The discovery of the money brought down the temperature of the atmosphere. The man who discovered it was all excitement. “Look what I found, look what I found,” he shouted gleefully to his partners in crime. Somehow, this atoned for the inability to retrieve the luggage from the boot.
It was time to go. The man who had shot at me re-cocked his gun. It was one of those revolvers you snap at the top in order to re-load. He pointed the gun at me and barked: “Lie down with your face to the ground!” I don’t know where I got the courage from, but I refused. I told him calmly: “I am not going to lie down. You can take whatever you want and go, but I am not going to lie down.”
The man glared at me. His look spoke eloquently. It said: “Do you know whom you are talking to? Don’t you know that I have the power to shoot you dead right now?” I now know that he could have no power whatsoever against me unless it had been given to him from above. (John 19:11).
For a moment, we stood looking at one another silently, with him pointing the gun at me. But then, I don’t know what he saw because suddenly, he changed his mind and walked away. They all jumped into their car and drove off.
As I said, while the robbery was taking place, I was filled with an incredible feeling of peace. From the time I heard the voice, which assured me: “Nothing is going to happen to you here,” I was filled with peace clearly out of kilter with the danger at hand. The assurance itself was profoundly nonsensical. Immediately after I received it, something did happen. I was shot in the leg.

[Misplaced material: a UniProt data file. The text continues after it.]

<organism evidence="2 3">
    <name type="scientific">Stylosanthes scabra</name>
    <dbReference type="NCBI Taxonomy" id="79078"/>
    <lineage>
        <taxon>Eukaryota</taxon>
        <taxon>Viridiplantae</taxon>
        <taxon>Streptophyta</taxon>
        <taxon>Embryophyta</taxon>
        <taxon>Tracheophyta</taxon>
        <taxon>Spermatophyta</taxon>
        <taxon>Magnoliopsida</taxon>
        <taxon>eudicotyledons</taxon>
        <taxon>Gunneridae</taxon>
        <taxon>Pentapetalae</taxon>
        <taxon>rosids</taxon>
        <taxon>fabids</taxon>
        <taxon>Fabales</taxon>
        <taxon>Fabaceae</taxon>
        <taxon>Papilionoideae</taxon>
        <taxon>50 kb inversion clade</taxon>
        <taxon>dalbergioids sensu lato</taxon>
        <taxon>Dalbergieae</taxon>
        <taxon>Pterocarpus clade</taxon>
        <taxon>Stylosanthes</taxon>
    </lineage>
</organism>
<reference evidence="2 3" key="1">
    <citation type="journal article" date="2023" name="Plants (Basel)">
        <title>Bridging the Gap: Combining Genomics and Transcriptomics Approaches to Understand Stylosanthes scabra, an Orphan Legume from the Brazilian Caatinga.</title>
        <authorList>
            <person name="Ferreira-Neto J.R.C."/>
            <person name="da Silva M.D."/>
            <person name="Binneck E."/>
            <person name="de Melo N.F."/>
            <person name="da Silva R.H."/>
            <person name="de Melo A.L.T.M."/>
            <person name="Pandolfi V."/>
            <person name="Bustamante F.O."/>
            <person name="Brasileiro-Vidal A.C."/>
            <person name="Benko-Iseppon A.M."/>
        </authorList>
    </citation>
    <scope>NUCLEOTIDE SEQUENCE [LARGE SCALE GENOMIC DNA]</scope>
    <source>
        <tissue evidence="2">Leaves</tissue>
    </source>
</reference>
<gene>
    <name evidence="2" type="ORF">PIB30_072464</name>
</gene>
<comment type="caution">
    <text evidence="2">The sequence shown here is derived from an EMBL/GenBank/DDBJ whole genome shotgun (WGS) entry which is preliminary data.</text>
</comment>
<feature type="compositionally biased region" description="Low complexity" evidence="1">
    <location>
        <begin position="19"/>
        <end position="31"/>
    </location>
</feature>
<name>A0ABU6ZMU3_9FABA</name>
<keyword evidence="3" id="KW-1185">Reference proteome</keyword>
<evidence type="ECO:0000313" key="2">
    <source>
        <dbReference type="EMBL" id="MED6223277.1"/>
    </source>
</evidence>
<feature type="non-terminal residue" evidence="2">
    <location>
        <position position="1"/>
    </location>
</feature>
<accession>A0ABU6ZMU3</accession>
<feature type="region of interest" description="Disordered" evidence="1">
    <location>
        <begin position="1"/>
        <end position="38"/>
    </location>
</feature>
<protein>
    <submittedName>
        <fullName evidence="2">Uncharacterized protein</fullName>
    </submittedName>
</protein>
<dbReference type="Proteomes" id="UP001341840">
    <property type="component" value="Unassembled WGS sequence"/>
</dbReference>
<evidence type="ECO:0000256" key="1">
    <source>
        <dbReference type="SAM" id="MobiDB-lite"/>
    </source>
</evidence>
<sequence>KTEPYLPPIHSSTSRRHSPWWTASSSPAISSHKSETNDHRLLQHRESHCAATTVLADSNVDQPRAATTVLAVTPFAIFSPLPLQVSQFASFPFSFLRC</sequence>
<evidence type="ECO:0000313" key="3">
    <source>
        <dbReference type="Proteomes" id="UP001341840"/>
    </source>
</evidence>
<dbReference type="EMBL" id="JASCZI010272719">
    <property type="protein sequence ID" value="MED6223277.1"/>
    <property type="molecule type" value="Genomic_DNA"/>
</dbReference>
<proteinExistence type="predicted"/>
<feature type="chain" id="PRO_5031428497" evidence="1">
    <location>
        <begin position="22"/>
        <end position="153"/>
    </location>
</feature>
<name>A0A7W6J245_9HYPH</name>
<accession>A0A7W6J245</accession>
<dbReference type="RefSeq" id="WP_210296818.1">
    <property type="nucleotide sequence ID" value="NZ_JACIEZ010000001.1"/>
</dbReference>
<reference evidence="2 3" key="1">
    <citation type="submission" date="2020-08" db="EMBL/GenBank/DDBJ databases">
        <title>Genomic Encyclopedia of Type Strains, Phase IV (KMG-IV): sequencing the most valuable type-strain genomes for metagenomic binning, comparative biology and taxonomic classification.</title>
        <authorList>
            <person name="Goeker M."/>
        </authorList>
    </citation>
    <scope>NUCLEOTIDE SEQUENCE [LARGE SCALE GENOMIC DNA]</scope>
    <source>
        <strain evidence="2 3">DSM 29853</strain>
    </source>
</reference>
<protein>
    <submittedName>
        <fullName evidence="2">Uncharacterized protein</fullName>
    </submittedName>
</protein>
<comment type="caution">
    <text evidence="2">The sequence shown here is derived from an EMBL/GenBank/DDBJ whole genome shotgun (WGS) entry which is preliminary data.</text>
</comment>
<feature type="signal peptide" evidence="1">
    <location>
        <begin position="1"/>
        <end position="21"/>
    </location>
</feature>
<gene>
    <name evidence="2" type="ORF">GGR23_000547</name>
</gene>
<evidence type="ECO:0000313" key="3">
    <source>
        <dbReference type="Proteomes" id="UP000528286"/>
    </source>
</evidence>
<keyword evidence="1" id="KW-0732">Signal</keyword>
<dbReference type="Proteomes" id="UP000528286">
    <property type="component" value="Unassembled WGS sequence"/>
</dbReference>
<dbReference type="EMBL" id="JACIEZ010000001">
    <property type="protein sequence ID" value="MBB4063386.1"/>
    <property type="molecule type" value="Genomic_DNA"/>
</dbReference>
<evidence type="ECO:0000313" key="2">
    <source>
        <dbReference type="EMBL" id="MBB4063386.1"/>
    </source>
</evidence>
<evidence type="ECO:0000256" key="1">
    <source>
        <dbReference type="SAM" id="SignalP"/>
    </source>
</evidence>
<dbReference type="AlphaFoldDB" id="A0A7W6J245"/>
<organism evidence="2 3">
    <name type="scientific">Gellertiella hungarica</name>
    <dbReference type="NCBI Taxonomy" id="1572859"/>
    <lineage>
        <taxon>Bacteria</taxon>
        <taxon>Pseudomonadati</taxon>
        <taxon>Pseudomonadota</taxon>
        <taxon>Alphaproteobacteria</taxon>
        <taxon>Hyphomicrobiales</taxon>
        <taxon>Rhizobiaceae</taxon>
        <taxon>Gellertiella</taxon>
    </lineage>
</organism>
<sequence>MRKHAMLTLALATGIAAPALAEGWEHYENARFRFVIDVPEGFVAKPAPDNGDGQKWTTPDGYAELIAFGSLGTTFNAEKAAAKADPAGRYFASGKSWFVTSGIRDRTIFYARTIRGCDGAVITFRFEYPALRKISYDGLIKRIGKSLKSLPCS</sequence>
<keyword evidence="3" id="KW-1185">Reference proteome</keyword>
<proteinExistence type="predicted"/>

But since my car was wrapped around a lamppost, I had run out of options. So I had no choice but to believe the unbelievable. My situation was like that of a man falling down a cliff, looking desperately for something to hold on to. Suddenly a saviour appears out of nowhere. But instead of catching him, he throws him a thread. “Catch this,” he says “and I will pull you up.”
You know for certain a thread cannot hold your weight. But this is really no time to argue. If you have other options, you would surely ignore the thread. But as it is, the thread is the only option available, even if it is absolutely ludicrous. So you grab the thread and unbelievably, the thread; a thread, holds your weight.
Thread of Hope
Once I held on to this slim thread of hope, I was filled with an incredible feeling of peace. This peace made no sense whatsoever since it was in the middle of an armed robbery attack and a bullet had just been shot into my leg. Even more paradoxical was the fact that, once the armed robbers left, the peace lifted and I was filled with fear. It was as if I had been dreaming and had now come back to my senses. Clearly, I needed immediate medical attention.
My wife jumped out of the car and ran down the road shouting for help. I looked down and realised that my trouser leg, my sock and shoe were completely soaked with blood. So I said to myself: “Well, you escaped that one. But now you are going to bleed to death right here in the middle of this road.”
But immediately that thought came into my head, the voice I heard earlier came back to contradict it. It was matter-of-fact and conclusive. It was also just as inscrutable as before:
“Femi,” it said categorically, “there is nothing wrong with your leg.” CONTINUED.